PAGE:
Charvarius Ward [608x342]
Charvarius Ward [608x342] (Credit: Cooper Neill/Getty Images)

Love won t practice without deal Pack optimistic

SANTA CLARA, Calif. -- In the midst of the best season of his six-year career, San Francisco 49ers cornerback Charvarius Ward was in pain.

By Ward's estimate, the aching in his core and lower back began about four years earlier when he was still a member of the Kansas City Chiefs. Not wanting to derail his path to a life-changing contract that would eventually come from the Niners, Ward played through it, establishing himself as one of the league's best all-around corners.

Finally, last season, as Ward finished tied for fourth in the NFL in interceptions (five) and first in pass breakups (23) on his way to his first Pro Bowl nod and a second team All Pro spot, the realization struck that if he wanted to be at his best, he would need to get back to full strength.

"My body was just aching," Ward said. "Once my back started hurting -- I'm only mid-twenties -- It felt like I was 35, 40. I had to get it done when that started happening."

So after the Niners' season ended with a loss to the Chiefs in Super Bowl LVIII, Ward had the core muscle surgery he had been putting off for years. The procedure kept Ward out for all of the team's offseason program, though he was around for rehab and is expected to be ready to go when training camp opens at the end of July.

All of which gives Ward reason to believe that he could actually improve upon his best season as he heads into the final season of the three-year, $40.5 million contract he signed with the Niners in 2022. If that happens, Ward, who is one of San Francisco's most important pending free agents, could become exceedingly difficult for the Niners to keep around long term.

That isn't to say Ward wouldn't like to continue in San Francisco, just that his price tag might go to places the Niners can't afford as they look to an offseason in which they're planning to pay quarterback Brock Purdy and have other important free agents such as cornerback Deommodore Lenoir, linebacker Dre Greenlaw, safety Talanoa Hufanga and guard Aaron Banks to worry about.

"I would say there isn't any [players] who are going to be free agents that we don't want around here," coach Kyle Shanahan said. "We've got some good players. We've built a good roster. And you can't keep everybody around. But the guys that you're asking about, they're as much on our mind as anyone."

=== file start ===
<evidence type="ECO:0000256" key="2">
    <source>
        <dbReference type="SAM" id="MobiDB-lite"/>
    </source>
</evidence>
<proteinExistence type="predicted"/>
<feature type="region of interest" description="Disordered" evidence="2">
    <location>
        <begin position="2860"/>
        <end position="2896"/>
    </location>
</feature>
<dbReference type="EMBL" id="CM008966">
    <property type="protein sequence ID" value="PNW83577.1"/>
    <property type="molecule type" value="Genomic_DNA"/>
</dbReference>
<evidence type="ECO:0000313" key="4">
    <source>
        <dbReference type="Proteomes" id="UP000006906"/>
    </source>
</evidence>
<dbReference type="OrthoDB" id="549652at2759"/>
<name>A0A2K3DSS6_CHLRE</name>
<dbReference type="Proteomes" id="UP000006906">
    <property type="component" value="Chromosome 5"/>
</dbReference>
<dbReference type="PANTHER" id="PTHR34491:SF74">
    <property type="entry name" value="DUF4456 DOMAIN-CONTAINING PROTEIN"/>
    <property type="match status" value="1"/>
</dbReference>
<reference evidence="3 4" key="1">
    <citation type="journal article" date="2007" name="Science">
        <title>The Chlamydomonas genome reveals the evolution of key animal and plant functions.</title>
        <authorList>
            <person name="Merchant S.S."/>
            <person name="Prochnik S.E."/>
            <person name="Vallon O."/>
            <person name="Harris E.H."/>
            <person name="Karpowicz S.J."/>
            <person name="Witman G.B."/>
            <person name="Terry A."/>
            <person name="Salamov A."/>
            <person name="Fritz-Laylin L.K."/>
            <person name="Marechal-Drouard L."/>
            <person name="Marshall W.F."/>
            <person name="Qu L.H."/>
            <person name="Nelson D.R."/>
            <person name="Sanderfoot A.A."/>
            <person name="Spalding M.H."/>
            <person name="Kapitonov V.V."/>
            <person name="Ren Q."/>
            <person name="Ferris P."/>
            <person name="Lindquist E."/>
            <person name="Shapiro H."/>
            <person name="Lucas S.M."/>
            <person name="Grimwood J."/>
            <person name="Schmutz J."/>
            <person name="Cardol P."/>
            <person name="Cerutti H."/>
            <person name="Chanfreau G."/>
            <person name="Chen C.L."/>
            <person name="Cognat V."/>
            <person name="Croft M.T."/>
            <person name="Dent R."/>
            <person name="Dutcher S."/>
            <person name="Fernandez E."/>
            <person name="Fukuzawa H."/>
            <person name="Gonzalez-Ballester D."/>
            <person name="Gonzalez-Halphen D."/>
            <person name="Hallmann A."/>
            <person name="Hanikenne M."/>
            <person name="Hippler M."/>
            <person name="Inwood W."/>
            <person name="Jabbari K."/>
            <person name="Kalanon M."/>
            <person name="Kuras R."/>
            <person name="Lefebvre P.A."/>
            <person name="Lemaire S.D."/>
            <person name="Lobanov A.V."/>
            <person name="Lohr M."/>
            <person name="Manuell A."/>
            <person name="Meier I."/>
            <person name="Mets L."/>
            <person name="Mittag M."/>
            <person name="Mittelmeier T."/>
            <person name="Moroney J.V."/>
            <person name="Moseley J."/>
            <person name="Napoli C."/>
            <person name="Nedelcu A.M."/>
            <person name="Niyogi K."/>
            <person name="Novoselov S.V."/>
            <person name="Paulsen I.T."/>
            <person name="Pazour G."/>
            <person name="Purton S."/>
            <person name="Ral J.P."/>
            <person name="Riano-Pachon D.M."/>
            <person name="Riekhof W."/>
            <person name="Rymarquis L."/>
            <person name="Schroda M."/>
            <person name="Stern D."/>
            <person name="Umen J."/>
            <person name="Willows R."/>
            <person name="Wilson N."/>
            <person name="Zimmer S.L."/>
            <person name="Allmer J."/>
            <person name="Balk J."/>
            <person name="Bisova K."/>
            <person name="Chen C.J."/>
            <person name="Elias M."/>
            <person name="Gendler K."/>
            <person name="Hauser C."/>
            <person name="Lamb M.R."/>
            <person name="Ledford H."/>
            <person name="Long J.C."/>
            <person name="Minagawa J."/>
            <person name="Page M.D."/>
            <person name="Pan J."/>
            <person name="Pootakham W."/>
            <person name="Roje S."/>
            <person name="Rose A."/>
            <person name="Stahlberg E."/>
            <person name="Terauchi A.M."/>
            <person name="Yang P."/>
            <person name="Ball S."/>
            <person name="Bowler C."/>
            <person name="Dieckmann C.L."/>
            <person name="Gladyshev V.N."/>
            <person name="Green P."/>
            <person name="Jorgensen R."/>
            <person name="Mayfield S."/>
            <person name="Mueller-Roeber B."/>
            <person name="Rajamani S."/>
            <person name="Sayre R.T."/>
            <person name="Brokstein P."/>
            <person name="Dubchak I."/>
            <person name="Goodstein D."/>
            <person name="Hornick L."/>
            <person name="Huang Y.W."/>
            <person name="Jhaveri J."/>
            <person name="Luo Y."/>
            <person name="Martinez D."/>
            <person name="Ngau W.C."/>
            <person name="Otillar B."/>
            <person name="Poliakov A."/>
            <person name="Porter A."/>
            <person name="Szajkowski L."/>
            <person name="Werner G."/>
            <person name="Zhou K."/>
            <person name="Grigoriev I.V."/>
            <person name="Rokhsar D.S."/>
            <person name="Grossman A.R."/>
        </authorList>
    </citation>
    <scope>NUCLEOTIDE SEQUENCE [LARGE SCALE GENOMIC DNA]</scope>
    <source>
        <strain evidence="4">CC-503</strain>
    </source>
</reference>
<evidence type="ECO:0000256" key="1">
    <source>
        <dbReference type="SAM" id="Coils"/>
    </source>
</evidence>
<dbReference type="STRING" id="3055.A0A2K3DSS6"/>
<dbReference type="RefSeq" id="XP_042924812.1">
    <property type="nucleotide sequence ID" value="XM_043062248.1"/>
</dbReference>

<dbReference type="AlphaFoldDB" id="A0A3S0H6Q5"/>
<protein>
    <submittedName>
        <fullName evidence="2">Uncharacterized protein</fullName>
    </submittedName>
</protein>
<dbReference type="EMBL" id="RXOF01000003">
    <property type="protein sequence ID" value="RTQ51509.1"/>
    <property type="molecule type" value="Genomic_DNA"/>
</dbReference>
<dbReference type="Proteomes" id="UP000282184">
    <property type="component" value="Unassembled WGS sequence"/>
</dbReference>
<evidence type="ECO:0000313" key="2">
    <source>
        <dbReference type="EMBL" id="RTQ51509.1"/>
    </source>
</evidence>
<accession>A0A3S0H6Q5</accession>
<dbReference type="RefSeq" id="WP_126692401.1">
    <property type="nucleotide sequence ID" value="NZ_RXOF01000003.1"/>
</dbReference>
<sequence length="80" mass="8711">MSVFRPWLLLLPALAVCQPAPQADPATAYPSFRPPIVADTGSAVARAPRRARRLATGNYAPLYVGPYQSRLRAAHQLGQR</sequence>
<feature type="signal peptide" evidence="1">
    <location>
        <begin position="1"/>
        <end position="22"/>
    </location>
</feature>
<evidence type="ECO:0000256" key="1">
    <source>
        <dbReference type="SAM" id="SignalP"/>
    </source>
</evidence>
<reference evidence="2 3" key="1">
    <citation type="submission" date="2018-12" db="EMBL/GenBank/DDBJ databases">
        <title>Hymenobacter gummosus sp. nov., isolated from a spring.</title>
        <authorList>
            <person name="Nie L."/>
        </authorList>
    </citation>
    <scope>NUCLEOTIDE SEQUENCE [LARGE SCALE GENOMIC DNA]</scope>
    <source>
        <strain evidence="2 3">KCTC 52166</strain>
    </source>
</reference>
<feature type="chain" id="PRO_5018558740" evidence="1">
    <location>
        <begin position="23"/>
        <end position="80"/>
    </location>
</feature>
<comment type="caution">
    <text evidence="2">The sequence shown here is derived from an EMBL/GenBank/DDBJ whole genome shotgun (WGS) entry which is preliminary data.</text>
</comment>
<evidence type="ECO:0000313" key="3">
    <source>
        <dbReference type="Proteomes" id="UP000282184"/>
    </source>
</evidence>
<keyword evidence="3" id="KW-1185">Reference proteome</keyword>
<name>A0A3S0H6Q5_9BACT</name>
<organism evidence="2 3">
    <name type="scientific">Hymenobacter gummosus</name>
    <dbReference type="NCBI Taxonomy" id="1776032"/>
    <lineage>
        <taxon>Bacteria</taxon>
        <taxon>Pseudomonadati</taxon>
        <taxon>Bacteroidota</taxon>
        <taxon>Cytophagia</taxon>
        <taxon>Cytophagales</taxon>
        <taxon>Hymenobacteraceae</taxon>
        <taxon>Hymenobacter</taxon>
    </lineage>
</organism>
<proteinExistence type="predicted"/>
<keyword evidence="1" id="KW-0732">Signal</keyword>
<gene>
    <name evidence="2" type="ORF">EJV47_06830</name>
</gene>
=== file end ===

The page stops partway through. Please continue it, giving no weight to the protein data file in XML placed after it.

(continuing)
On a team where many of the top stars have already signed lucrative contracts, the Niners have much to consider when it comes to planning for the future. They're already in the midst of negotiations with wide receiver Brandon Aiyuk, who tops the list of pending free agents the team is aiming to keep.

But if Aiyuk is the top priority, Ward isn't far behind. While Ward has long been regarded as one of the league's best corners, he erased any doubt in 2023 with a performance that cemented him in that group.

Beyond his knack for making plays on the ball, Ward was sticky in coverage, limiting opposing passers to a rating of just 71.8, which ranked 14th among all cornerbacks with at least 150 coverage snaps. Ward was also unafraid to offer a physical presence defending the run. He finished with 72 tackles, which was tied for 16th among all cornerbacks. It's something that jumped out to new defensive coordinator Nick Sorensen when evaluating Ward's performance.

"He had great numbers, he had production, but we always knew he was really tough," Sorensen said. "I think it gets overlooked that he's a tough player as far as how he tackles. He's a really good tackler, which is essential in our defense. We ask a lot of our corners. Everyone has got to be able to tackle, run and hit, be physical, be violent. He does that and it was just good to see how he got some recognition this year."

Despite all that production, Ward believes he left plenty of big plays on the table. Between pass breakups and interceptions, Ward got at least one hand on the ball 28 times. In 2024, he'd like to keep turning more of those PBUs into INTs.

"I feel like I could have had almost 10 interceptions last year," Ward said. "I want to just make more plays, try to become more of a leader, more of a talker. I'm kind of the old head of the DB group now, so come over, make more plays, be better than I was last year."

If Ward is able to make that happen, he could become one of the most coveted free agents on the market at a premium position. At the time of his signing in San Francisco, Ward's $13.5 million annual average salary was the largest deal the Niners had ever given to a corner.

But as wide receiver contracts continue to rise, it stands to reason the same will happen for the guys tasked with covering them. Nine cornerbacks have deals averaging more money per season than Ward, with eight of them making at least $19 million per season.

Another appearance on one of the All Pro teams would make it difficult to argue that Ward shouldn't break through into that financial stratosphere. In his ideal world, that type of contract would keep him in San Francisco though he's well aware that might not happen.

"I'd like to stick around," Ward said. "I feel like it's a good team. They love me here. I love it here. I love all the coaches, love my teammates, but I just let my agent handle it. That's the business side of things. I'm just gonna do my job, go out there and ball, put the pressure on them and hopefully they give me a bag.

"If they don't, I know it won't be like any bad blood between me and them. It's just like it'll be a business decision, but I'm pretty sure they would like to have me. I'd like to stay here for sure."